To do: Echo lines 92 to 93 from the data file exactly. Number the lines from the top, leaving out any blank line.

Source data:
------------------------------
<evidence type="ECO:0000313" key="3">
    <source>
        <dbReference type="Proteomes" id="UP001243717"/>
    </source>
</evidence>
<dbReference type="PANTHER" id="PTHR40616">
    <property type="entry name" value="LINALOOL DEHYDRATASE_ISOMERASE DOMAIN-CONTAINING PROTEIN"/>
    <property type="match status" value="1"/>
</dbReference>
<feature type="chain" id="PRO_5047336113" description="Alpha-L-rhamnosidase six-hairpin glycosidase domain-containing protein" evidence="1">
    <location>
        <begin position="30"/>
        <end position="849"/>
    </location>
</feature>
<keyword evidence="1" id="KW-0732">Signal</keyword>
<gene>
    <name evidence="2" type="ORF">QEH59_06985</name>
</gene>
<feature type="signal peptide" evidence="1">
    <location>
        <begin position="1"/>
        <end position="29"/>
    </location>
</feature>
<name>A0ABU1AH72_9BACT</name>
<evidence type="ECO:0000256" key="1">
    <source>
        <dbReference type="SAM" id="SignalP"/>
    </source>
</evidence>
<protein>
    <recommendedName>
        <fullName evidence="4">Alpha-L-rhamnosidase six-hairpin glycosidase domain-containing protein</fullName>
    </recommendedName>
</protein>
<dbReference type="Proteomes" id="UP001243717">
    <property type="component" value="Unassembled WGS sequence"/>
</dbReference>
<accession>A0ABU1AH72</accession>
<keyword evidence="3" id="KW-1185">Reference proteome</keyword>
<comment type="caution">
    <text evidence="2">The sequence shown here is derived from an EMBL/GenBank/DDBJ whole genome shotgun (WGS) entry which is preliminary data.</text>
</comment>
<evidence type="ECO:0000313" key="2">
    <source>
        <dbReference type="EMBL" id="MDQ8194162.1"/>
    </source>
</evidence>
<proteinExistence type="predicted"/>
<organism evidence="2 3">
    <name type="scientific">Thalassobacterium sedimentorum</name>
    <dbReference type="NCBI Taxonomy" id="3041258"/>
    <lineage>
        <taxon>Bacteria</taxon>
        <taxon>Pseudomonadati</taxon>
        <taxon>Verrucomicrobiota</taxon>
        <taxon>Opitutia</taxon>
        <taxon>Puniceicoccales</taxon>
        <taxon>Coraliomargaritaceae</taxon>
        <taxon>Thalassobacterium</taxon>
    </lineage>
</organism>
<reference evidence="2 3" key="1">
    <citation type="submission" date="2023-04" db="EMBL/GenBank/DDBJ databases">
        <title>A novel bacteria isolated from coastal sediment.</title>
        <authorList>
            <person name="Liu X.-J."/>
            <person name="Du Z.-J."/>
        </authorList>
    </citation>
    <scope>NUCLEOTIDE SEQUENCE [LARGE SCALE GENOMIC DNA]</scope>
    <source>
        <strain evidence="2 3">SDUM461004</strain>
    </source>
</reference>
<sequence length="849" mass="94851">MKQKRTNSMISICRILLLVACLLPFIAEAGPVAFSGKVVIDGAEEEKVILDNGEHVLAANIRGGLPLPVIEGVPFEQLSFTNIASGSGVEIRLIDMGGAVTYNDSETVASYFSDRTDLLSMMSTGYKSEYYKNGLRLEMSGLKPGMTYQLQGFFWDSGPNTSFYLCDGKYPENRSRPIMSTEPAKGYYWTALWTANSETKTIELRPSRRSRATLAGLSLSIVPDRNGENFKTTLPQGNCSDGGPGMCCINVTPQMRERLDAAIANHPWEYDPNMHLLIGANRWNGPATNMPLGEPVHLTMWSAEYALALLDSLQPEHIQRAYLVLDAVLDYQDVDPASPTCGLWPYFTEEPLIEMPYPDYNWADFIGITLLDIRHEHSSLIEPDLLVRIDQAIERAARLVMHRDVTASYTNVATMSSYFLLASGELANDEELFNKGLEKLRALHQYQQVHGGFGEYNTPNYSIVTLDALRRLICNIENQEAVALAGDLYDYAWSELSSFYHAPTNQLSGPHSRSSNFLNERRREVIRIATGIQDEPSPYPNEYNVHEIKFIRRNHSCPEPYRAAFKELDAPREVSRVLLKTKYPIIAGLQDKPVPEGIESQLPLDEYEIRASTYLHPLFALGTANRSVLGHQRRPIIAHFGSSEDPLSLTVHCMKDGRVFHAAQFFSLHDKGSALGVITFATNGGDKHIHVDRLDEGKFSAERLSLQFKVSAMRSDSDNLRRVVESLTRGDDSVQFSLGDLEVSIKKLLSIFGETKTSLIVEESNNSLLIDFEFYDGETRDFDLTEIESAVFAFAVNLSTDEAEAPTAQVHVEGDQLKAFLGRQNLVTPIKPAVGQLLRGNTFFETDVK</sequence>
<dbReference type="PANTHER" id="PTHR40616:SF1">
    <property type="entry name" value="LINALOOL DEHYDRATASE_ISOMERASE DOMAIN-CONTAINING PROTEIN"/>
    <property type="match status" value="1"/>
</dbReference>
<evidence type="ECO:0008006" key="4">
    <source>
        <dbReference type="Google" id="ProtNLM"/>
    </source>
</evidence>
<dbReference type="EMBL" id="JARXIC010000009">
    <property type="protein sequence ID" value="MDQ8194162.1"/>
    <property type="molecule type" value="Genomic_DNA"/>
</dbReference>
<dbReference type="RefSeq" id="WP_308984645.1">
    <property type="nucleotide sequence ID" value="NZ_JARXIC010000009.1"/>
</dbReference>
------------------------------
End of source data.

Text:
    <property type="nucleotide sequence ID" value="NZ_JARXIC010000009.1"/>
</dbReference>